Obscuritus.ca A nerd making a nerdy blog

Sudo Usage

This is a direct response to: https://dotat.at/@/2024-05-02-sudo.html

  1. Because you should not log in to root directly.
    • is the key point I think that needs rebutting
  2. As a safety guard.
    • this is basically an argument for really or doas and not sudo - and I mostly agree with that
  3. For auditing.
    • the core of this one seems to be the author being unable to read logs, which is fine and their prerogative, and I know LOTS of orgs that can't read logs
  4. It's a general-purpose tool.
    • this is a weird one - because I don't really understand the larger argument - aren't they all just bloated su -c? but it contains a bunch of juice I think the author isn't engaging with
  5. For single-user workstations.
    • This is an argument for a simpiler tool which I mostly agree with.

Alright - let's actually tackle these.

Because you should not log in to root directly.

So I think that, for the most part, this is motivated by something reasonable, with a bunch of fairly bad ideas inside it.

Not logging in directly as root allows the user to be contained within a context, and allows you to write proper guard rails trivially around that user. I understand that this is written for the context of operations staff for the most part, and so let's stay on that side of it.

Operations staff on a server which can be referred to as "cattle" (servers that are fungible) probably could login as root, but then why aren't you just replacing the server if you login? Whereas if you have long running production servers, making mistakes is critical and possibly hours or days of downtime. This is a terrible idea, and rejecting one layer of defense because you have other options is just a failure of imagination.

On a personal note - having a bunch of my ansible scripts not be allowed to be root is very nice. If something changes and a non-root user can't do something suddenly, I'd like to have that surprise. I much prefer my surprises to happen when I'm looking at them.

As a safety guard

This is a confusing statement. Not having defense in depth is good! All of the proposed solutions are non-technical - actual mistakes can still happen, but intentional mistakes will be harder. If someone types rm -rf /home /username/src, something that happens if you copy/paste wrong - having the terminal being a different colour wont fix it, and you've still lost /home.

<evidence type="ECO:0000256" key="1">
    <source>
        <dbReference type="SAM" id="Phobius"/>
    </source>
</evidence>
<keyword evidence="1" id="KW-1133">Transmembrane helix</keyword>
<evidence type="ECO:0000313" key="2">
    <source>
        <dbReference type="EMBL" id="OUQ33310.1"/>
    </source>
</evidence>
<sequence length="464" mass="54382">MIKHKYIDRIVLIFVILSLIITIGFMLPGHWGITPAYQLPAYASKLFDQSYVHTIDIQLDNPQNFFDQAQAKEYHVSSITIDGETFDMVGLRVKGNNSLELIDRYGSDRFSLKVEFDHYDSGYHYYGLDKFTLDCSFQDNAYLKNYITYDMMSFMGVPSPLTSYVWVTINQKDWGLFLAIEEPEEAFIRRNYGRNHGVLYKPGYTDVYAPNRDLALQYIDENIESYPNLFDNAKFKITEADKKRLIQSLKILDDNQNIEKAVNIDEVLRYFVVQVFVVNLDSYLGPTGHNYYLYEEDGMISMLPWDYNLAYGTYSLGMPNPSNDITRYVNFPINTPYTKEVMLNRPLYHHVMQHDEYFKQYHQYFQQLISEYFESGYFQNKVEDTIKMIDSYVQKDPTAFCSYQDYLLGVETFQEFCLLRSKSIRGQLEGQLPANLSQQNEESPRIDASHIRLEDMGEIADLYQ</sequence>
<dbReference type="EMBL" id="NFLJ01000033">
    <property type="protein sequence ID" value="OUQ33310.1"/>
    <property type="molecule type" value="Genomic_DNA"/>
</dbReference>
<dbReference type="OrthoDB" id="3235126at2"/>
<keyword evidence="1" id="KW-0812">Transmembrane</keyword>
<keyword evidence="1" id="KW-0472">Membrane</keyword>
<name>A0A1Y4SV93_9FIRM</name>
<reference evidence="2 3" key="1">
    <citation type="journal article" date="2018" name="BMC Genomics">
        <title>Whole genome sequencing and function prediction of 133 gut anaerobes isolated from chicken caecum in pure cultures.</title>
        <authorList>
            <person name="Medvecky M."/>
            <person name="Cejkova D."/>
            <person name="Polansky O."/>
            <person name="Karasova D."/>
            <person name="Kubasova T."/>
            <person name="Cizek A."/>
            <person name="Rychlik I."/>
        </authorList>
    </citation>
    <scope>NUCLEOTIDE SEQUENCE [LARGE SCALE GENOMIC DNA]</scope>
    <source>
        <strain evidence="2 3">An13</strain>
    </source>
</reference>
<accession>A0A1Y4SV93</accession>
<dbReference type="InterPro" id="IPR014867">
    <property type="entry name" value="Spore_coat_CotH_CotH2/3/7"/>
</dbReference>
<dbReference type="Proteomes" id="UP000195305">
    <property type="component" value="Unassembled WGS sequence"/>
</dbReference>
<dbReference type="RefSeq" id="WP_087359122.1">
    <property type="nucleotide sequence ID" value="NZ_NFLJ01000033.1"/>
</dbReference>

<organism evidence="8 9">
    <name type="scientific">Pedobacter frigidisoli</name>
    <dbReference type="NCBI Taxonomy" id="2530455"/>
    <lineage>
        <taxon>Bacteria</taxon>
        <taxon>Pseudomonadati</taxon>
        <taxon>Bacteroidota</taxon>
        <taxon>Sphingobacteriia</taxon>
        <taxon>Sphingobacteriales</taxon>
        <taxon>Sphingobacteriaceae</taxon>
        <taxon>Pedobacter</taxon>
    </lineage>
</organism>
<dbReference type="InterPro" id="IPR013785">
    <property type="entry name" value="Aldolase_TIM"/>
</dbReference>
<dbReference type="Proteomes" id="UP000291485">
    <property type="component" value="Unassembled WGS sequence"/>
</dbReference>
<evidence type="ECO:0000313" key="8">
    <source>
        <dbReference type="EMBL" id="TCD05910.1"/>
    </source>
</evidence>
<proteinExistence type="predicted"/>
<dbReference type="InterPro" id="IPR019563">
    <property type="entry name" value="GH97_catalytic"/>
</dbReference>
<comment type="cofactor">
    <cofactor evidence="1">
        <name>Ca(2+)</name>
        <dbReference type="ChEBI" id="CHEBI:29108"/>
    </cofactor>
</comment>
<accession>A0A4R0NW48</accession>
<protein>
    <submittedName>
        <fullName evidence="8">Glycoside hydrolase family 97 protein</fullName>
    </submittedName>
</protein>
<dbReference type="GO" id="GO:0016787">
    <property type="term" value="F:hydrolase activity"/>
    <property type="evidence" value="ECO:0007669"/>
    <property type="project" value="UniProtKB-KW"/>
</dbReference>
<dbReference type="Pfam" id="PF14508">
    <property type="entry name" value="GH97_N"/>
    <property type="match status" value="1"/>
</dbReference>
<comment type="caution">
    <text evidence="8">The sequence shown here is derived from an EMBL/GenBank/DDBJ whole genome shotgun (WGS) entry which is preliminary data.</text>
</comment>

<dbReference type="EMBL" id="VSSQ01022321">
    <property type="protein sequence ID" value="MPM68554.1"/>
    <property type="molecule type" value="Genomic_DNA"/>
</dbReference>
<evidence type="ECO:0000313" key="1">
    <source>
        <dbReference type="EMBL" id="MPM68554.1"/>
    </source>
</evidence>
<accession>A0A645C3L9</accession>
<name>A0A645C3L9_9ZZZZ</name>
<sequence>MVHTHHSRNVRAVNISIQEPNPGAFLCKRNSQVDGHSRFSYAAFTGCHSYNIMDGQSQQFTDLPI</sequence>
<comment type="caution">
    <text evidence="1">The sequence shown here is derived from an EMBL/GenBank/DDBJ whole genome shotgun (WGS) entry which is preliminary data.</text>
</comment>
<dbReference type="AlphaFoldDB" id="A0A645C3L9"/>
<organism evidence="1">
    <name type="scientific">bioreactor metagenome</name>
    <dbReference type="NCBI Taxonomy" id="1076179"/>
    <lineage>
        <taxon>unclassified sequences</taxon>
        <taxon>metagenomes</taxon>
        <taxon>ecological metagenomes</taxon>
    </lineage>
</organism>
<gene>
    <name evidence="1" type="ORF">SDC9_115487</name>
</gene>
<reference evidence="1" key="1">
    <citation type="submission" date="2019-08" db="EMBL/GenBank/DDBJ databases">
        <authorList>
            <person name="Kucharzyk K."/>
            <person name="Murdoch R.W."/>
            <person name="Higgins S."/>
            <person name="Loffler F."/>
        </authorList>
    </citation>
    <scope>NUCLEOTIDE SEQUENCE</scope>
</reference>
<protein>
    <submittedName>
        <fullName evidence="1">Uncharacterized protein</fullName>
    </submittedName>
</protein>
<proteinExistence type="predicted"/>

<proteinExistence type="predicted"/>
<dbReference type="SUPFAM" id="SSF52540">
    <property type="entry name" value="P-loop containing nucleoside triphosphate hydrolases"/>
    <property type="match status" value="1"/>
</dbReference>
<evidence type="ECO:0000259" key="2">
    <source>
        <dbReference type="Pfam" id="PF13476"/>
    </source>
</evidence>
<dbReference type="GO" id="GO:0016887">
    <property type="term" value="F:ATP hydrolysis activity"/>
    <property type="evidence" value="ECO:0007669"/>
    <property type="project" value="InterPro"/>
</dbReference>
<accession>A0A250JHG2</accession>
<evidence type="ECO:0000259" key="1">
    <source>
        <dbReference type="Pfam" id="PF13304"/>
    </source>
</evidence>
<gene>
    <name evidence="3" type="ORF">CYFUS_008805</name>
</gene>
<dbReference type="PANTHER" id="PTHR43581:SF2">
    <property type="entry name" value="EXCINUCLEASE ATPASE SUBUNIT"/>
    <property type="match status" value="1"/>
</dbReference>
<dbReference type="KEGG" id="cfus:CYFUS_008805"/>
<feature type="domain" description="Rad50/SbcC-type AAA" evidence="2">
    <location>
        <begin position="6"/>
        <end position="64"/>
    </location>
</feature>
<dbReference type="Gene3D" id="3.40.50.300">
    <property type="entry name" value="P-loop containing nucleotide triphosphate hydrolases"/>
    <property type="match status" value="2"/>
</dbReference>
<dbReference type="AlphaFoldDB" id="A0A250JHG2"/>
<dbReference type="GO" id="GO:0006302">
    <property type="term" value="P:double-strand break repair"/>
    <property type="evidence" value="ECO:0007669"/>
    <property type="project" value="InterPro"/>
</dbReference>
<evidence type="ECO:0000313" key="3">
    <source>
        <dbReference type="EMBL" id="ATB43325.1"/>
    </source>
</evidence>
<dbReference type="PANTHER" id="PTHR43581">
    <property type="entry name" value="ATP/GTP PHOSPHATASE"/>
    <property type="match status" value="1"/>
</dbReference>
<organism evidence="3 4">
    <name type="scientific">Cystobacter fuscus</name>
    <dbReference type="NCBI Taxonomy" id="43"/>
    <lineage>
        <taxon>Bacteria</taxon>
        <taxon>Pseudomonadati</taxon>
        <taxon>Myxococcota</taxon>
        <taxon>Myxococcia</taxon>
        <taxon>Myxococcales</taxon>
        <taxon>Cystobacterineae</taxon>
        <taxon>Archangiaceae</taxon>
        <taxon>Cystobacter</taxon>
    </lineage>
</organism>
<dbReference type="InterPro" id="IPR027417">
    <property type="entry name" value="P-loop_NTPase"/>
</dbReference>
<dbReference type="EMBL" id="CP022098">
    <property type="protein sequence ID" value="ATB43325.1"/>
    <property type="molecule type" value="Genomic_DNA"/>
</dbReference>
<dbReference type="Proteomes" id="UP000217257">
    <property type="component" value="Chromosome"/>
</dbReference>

I will often run commands first as not-root, see what errors I get (and if they're the ones I expect), and then attach a sudo (though on my personal systems sudo is aliased to doas, I just don't want to lose the muscle memory on shared systems) (this is also a good point, because if I am running as the user root, I lose that alias, and that sucks, I like my login context!).

It's a general-purpose tool

I don't understand this specific argument. I guess that from the author's perspective people argue for sudo due to its features, and I guess I understand that. I will very often build setups where users can run a very small set of commands. When I was a new unix admin, I was given the tools to restart the webserver, fix some DNS stuff, add aliases to the mail server, and restart its daemons. But nothing dangerous. These tools exist for a reason and are good. Not having tools for partial admin of a server is bonkers. This is why doas supports this.

Sure, if you're an effectively root user you might want a lighter tool - but why memorize two!

For auditing

Yeah, ok, so not being in shops where people are properly using logs is a bad thing. Be the logs-obsessed-sysadmin you want to see in the world.

But no, the author is correct! A good system will log no matter which one it is, it's not a good argument for sudo!

For single-user workstations.

This is another one of those things where they're single source arguing against sudo which I agree with.

Final Thoughts

I am 100% on board with this "don't use sudo" thing, with the obvious context that the article was written in. I am a fan of doas personally, and the other seems a fan of really (which seem a fine tool). This article was also written in the shadow of systemd's run0 and that context can't be removed.

I personally think we shouldn't have standards here! I think we shouldn't login to systems as root whenever possible! Having users have their own user context has real value, and having users fucking up because they didn't realize something had changed and were root is bad. Root can't be limited. You can't say "don't fuck with this file without a good reason" to root. And that's good. And that's what root is for, and having a tool to allow escalation has value.

The problem that this author seems to be raising is that sudo is too big and bloated, too large, and too complex, and a smaller tool is valuable. But this is the core of the problem of bloated tooling. Tools grow, organically. Sudo has had so much to do, so many resources, so many options, and that's why its bloated. If we'd chosen another tool, it likely would also be bloated.

Replacing sudo with a smaller tool would likely lead to that tool growing to the side of sudo. Run0 as far as I am aware is a version of sudo with less expressiveness but more dependencies and doesn't work on the vast majority of systems. Really is limited in what it can do and the ways that your system can be configured. Therefore those are limited purpose versions of tools that do the task that sudo and doas both do well, and I think having more tools is better than fewer tools, at least if we want a functioning ecosystem.